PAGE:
Week in Review: Environmental News for Sept. 15-22
September 22, 2018
Here’s our week-in-review roundup of the top environmental stories of the week, with reports on climate impacts and action, threats to public health and species, progress in the fight to end plastic pollution, efforts to safeguard science, and more.
There’s a new interactive map tool that shows sea level rise threats to neighborhoods. (Union of Concerned Scientists).
If you live along the coast, chances are that rising seas will begin to reshape your community to one degree or another in the coming decades. Use our interactive map to explore the risk of sea level rise by congressional district. #ActOnClimate https://t.co/T2pIgS2RrA
— Union of Concerned Scientists (@UCSUSA) September 21, 2018
California has become the first U.S. state to pass a state-wide law restricting plastic straws use in restaurants. (Patrick McGreevy, Los Angeles Times)
“Plastic has helped advance innovation in our society, but our infatuation with single-use convenience has led to disastrous consequences,” [Governor Jerry] Brown wrote in a signing message. The governor said plastic in the oceans is estimated to kill millions of marine animals each year, and he noted that when a dead pilot whale washed up on a beach in Thailand recently, 80 plastic bags were found in its stomach that prevented the digestion of food… More…
“On the Attack Against Climate Change” — 10 examples of local actions across the globe. (Alina Tugend, New York Times)
“The Unequal Burden of Climate Change” (Emily Atkin, New Republic)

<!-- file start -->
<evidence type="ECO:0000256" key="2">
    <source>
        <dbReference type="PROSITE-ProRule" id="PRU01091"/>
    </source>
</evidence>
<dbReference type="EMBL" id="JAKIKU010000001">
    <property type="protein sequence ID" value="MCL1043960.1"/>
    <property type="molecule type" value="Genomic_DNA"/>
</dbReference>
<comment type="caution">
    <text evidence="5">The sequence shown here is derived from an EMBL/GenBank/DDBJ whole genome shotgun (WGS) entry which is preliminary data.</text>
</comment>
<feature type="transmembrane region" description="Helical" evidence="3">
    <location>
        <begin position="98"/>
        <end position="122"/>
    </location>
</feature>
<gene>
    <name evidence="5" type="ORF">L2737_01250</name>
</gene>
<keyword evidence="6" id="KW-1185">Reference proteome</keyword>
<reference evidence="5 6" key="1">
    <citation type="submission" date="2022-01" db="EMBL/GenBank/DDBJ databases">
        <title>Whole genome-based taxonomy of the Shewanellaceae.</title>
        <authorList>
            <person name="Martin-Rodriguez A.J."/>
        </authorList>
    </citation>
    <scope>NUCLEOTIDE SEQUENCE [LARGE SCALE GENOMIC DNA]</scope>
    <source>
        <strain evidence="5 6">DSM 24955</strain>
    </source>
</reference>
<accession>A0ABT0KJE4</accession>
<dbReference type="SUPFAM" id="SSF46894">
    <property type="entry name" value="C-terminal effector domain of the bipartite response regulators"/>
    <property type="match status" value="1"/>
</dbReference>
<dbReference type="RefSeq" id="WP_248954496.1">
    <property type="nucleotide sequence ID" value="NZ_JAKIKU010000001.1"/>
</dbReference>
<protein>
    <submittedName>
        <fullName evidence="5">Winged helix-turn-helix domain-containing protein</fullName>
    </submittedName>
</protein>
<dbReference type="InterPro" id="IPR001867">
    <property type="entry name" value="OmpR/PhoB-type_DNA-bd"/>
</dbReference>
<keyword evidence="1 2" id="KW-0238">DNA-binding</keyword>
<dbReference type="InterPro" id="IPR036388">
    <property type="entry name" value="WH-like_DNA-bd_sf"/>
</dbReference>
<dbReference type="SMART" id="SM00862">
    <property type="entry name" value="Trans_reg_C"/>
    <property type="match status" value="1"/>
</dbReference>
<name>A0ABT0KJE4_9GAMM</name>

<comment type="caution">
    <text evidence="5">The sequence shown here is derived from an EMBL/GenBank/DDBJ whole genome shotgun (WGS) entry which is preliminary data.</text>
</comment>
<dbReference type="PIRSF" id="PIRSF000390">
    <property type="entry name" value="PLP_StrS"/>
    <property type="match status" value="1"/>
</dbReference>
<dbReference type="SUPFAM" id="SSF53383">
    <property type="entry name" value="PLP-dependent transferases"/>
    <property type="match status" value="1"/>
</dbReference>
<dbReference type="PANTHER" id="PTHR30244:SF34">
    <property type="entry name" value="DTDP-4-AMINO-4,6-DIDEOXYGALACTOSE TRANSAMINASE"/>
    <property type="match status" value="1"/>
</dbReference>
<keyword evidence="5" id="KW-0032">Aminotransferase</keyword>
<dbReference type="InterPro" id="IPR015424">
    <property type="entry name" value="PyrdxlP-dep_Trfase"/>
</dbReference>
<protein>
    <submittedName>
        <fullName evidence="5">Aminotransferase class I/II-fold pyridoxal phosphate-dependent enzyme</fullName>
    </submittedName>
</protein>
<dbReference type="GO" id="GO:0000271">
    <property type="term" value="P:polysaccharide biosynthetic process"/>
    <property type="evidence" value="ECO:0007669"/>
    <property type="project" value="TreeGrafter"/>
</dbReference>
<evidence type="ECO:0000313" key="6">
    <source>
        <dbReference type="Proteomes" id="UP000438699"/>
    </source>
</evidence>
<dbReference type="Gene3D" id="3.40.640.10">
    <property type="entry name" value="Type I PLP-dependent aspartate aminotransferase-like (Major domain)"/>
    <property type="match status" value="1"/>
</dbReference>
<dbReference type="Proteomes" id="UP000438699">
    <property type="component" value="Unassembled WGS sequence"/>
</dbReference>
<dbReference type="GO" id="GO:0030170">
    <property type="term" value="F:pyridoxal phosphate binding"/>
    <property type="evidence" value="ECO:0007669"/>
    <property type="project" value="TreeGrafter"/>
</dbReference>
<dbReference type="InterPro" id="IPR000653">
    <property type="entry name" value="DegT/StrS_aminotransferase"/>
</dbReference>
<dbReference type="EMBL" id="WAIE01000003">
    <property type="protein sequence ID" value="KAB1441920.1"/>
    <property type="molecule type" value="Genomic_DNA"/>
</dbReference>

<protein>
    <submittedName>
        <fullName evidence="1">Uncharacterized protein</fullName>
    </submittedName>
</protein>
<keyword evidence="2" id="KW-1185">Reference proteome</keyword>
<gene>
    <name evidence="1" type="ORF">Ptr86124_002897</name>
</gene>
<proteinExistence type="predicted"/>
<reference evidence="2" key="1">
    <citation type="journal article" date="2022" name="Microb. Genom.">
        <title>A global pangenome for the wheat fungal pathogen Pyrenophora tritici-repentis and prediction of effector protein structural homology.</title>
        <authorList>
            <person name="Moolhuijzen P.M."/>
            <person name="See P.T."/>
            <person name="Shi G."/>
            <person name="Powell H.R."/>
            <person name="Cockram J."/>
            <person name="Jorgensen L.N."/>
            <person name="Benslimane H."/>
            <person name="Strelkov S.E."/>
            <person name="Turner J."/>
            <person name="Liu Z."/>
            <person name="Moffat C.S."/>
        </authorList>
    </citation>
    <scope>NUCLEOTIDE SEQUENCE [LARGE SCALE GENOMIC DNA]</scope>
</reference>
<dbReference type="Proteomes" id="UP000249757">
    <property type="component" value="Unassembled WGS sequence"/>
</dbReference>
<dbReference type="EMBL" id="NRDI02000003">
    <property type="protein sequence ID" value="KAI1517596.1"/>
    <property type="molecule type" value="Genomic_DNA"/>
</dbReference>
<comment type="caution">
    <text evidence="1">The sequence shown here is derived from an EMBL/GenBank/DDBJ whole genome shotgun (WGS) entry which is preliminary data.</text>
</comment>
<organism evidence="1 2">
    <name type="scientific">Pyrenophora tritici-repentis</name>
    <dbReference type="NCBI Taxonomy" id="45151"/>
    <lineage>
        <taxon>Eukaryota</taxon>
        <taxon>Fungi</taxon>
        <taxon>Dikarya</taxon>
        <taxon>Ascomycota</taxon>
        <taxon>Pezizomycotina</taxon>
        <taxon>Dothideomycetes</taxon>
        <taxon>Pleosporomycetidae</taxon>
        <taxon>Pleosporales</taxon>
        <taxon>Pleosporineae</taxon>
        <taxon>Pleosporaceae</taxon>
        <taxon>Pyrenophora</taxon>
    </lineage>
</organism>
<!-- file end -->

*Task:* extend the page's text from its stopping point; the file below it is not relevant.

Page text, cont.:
A new study reveals that microplastic pollution in our seas is being spread further by insects. (Damian Carrington, The Guardian)
Microplastic can escape from polluted waters via flying insects, new research has revealed, contaminating new environments and threatening birds and other creatures that eat the insects. More…
Mayors from the C40 climate group pledged to ensure that all new buildings are made net-zero carbon by 2030 in 19 cities, and that the remaining, older buildings are made net-zero by 2050. (Alissa Walker, Curbed)
Mayors from the C40 group, a coalition of hundreds of cities working together on coordinated climate action, have entered into similar pledges around creating fossil-fuel-free streets and using zero-emission buses. The pledges have become even more urgent for American cities after the U.S. pulled out of the Paris climate accord…. More…
In the wake of Hurricane Florence, there’s growing concern about toxic waste. (Chris Megerian, Los Angeles Times)
Hog farms are one of the most problematic environmental challenges after Florence dumped a historic amount of rain on the region, but they’re far from the only one. Advocates have been keeping a close eye on coal ash basins, where the residue from power plants is stored, and toxic sites across the state. Floodwaters can rise high enough to mix with contaminants and then deposit them back into rivers and wetlands that provide drinking water and natural habitats…. More…
“Humans Are Making Hurricanes Worse. Here’s How.” (John Schwartz, New York Times)
Kim Cobb, a climate scientist at the Georgia Institute of Technology, said that people tended to think of climate change as an abstract problem with only technocratic solutions. But it is getting more concrete all the time, and requires real-life action in response. “This year has shown us that climate change is a present-day threat to the safety and livelihoods of communities across America,” she said. “Some communities are tackling these issues head on, but some have their heads in the sand.” …More…
— Earth Day Network (@EarthDayNetwork) September 21, 2018
The legible label of a cigarette inside a jellyfish is a painful reminder that marine animals are navigating a minefield of plastic https://t.co/4N4Ih7hF1T
— National Geographic (@NatGeo) September 21, 2018
— Yale Environment 360 (@YaleE360) September 20, 2018
World Cleanup Day 2018 has come to a successful end. People in 160 countries came out and showed their care for the environment, for the future of the planet.
The world is a cleaner place. Our next challenge: Keep It Clean!
Thankful beyond words, to the whole world. pic.twitter.com/S608g1Wmqi
— World Cleanup Day (@letsdoitworld) September 15, 2018